Effective Technology and Support with Hearing Loss

Laura Thompson

Because society tends to confuse physical ability with function-ability, having a disability can potentially undermine one's self-confidence in every aspect of life. Competencies are often overlooked in schools, work places, and in communities. Therefore, people with disabilities will best understand that the physical self is only one part of the entire self. In fact, a disability motivates many to test out all they can be, and make their dreams realities.

Laura Thompson, was born deaf, but her parents did not realize it until she was two.  In fact, when her parents discovered it, it was for two children, as Laura is a twin!  Laura (and her twin) were born with Usher syndrome, a genetic condition that affects an individual's hearing and over time, one's sight.  Laura grew up in a mixed household, meaning that her father wanted her to be oral and her mother preferred sign language. Laura can hear music and people talk, but cannot understand the words.  She learned to lip read to enable communication with those who don't sign, such as her father.

Laura attended public schools.  She spent her elementary years in a self-contained classroom, along with other children who were deaf or hard-of-hearing.  In junior high, Laura was mainstreamed with the support of an interpreter.  She had an interpreter throughout college, as well as a note-taker.  Laura participated in speech therapy until high school when she decided to stop therapy because she wanted to be like her peers without being pulled out of class for therapy.  Laura went on to achieve a master's degree in Social Work.   

Laura uses her degree in her current employment as a Communications Access Advocate for AIM-CIL (Achieving Independence and Mobility – Center for Independent Living). There she works with individuals who are deaf or hard-of-hearing and teaches them how to be self-advocates for accommodations and services they need.  She helps people become independent, provides referrals for additional resources, furnishes individuals with peer counseling and support groups and advocates for individuals who are deaf and hard-of-hearing to help solve issues.  

Hearing loss can be challenging in social or work environments because of communication nuances between people. Something like attending a staff meeting or taking a college course can be challenging. Laura has found various ways to help her succeed in those situations.  She uses the Video Relay Services (VRS) for phone calls. She has been using a video phone at home and at work for quite some time.  Through this service, Laura signs to the relay interpreter who then speaks to the person on the other end of the line. The interpreter then signs the spoken message back to Laura.  Laura grew up using a TTY, but that technology was replaced with a video phone.

In the work setting, Laura uses a sign language interpreter as well as CART (Communication Access Realtime Translation) services when an interpreter is not available.  This provides an instant translation of spoken text into digital text with software.  In a meeting situation, the CART provider types into a stenotype machine using machine shorthand. The software translates it into realtime captioning which can be displayed directly onto an individual's computer monitor.   CART can be used in many environments; schools, churches, courtrooms, auditoriums, and work settings.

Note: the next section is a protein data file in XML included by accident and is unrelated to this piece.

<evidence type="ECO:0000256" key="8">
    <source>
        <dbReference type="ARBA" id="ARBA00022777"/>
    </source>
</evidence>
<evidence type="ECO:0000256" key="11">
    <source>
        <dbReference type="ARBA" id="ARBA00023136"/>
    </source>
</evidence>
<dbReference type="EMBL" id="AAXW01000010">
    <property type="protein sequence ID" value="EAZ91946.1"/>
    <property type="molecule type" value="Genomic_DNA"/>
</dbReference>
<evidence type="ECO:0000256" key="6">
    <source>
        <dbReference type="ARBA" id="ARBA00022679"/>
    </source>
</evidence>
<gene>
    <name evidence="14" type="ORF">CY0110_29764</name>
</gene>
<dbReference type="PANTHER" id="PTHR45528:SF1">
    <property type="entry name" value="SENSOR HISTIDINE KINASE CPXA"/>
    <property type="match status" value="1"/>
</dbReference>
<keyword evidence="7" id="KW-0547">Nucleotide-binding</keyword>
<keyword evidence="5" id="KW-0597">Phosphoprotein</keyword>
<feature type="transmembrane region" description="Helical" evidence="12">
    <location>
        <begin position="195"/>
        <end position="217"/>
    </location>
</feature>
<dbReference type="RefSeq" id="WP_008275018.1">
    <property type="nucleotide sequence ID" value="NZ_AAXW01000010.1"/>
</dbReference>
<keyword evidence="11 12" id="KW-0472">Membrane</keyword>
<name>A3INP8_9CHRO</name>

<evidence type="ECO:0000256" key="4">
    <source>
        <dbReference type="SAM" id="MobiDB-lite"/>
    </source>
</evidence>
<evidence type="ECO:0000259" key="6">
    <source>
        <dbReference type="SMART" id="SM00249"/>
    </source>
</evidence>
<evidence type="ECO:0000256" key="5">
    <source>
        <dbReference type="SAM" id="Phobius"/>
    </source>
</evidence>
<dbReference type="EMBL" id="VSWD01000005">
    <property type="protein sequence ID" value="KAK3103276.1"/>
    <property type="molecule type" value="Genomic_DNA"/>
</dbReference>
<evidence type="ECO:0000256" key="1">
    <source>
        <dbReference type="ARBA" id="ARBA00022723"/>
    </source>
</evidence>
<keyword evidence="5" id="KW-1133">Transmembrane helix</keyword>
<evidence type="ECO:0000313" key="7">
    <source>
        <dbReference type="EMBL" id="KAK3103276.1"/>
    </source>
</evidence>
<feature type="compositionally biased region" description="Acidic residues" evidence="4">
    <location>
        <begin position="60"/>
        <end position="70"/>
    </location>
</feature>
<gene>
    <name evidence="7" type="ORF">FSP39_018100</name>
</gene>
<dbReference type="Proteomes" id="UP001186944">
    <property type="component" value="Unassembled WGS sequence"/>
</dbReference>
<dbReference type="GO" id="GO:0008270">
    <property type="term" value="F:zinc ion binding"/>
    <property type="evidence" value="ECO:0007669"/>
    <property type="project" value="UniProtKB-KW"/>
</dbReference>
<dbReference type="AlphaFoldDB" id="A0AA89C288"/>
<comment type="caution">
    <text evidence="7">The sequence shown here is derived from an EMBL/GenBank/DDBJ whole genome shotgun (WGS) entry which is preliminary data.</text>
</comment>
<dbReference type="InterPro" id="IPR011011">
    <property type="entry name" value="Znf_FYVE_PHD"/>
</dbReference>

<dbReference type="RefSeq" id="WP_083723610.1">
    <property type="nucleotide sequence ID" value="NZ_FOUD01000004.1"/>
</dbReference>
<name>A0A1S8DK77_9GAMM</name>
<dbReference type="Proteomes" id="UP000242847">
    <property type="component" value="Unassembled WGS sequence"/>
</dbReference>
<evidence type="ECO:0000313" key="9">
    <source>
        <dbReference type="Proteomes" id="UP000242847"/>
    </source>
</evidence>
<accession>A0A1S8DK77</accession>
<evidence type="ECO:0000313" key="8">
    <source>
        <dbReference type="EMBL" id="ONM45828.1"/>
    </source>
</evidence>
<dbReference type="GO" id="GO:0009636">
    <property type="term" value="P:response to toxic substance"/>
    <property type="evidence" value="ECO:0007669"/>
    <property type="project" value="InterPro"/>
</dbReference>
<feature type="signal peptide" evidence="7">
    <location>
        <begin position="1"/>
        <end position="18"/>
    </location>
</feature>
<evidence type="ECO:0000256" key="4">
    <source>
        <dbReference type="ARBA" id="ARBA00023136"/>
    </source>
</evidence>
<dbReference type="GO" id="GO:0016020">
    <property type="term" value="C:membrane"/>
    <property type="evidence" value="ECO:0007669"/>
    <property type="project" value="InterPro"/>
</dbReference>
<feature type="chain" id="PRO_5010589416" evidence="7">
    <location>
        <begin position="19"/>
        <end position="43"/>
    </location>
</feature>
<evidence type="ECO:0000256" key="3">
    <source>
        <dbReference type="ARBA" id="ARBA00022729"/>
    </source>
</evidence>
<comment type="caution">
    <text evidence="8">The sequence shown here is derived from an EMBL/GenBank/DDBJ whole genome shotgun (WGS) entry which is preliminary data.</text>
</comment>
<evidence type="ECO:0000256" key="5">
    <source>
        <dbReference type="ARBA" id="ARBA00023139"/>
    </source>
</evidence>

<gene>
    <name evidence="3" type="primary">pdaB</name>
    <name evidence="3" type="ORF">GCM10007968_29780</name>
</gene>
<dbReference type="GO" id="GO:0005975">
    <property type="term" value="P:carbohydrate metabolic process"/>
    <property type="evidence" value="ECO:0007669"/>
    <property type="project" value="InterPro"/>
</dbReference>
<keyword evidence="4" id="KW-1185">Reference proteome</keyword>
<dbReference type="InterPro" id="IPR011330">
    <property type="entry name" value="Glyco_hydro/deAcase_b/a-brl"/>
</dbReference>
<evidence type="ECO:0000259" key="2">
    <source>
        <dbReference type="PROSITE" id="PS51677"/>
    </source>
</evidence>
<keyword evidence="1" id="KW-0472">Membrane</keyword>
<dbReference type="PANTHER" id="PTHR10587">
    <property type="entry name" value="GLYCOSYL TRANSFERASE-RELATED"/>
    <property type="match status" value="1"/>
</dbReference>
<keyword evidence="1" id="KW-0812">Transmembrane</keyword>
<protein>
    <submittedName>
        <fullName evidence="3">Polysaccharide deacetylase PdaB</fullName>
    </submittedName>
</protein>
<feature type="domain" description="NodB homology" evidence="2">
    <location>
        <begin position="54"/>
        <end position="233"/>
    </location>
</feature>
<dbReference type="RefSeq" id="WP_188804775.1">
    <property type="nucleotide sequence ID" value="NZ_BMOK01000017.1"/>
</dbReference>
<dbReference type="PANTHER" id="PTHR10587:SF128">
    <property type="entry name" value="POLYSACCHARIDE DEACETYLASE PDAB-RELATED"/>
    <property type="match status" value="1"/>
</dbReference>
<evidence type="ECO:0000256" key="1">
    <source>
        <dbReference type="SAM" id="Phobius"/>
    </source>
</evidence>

At home, Laura uses some assistive technology devices such as a vibrating alarm under her mattress with a light.  She mainly has relied upon her husband or her family though for things like hearing the doorbell or a knock on the door. However, since March, 2014, things changed for Laura.  That's when she received a black lab support dog, Mazda.  Now she feels safer when alone, relies less on her husband and feels more indepdendent.  Mazda nudges Laura whenever a sound should be addressed, like the doorbell or the oven alarm. If someone calls her name, Mazda is right there, letting Laura know.



Communication Access Realtime Translation or real-time captioning

Sorenson Communications – products and services for deaf and hard-of hearing individuals; provides free videophones and software to deaf and hard-of-hearing individuals who require Video Relay Service (VRS) to place and receive calls.  Individuals must use ASL to communicate.

Purple VRS – provides on-site interpreting services, video relay services, text relay services and video remote interpreting.

42 Executive Blvd, Farmingdale NY 11735
800-881-4327 voice

800-281-3555 TTY
Distributors of amplified telephones, listening systems, alert devices, TTYs, and other telecommunication devices; shop on-line. Also carries items for vision, medical, mobility and household. 

HITEC Group, Ltd.
1743 Quincy Avenue, Unit #155, Naperville, IL 60540
(800) 288-8303 voice (toll-free)
(800) 536-8890 TTY

(888) 758.6056 Spanish
HITEC distributes a diverse selection of communication products and other assistive technology devices for people with auditory impairments.

Phone Merchants
929 West Pike Street, Clarksburg, WV 26301

877.291.1076 voice
304.624.0103 Fax
Phone Merchants is a retail electronics store located in Clarksburg, West Virginia.  Products are also sold online.  They include phones for hearing impaired, products for visually impaired, home security products, products for speech impaired and more.


Note: Infinitec does not endorse or recommend the above-mentioned products and has no liability for the results of their use. Infinitec has received no consideration of any type for featuring this product on this Web site. The information offered herein is a summary; it is not comprehensive and should be carefully evaluated by consumers with the assistance of qualified professionals. The intention of Infinitec is to offer consumers a brief overview of various assistive technology devices and their applications.

Laura with support dog, Mazda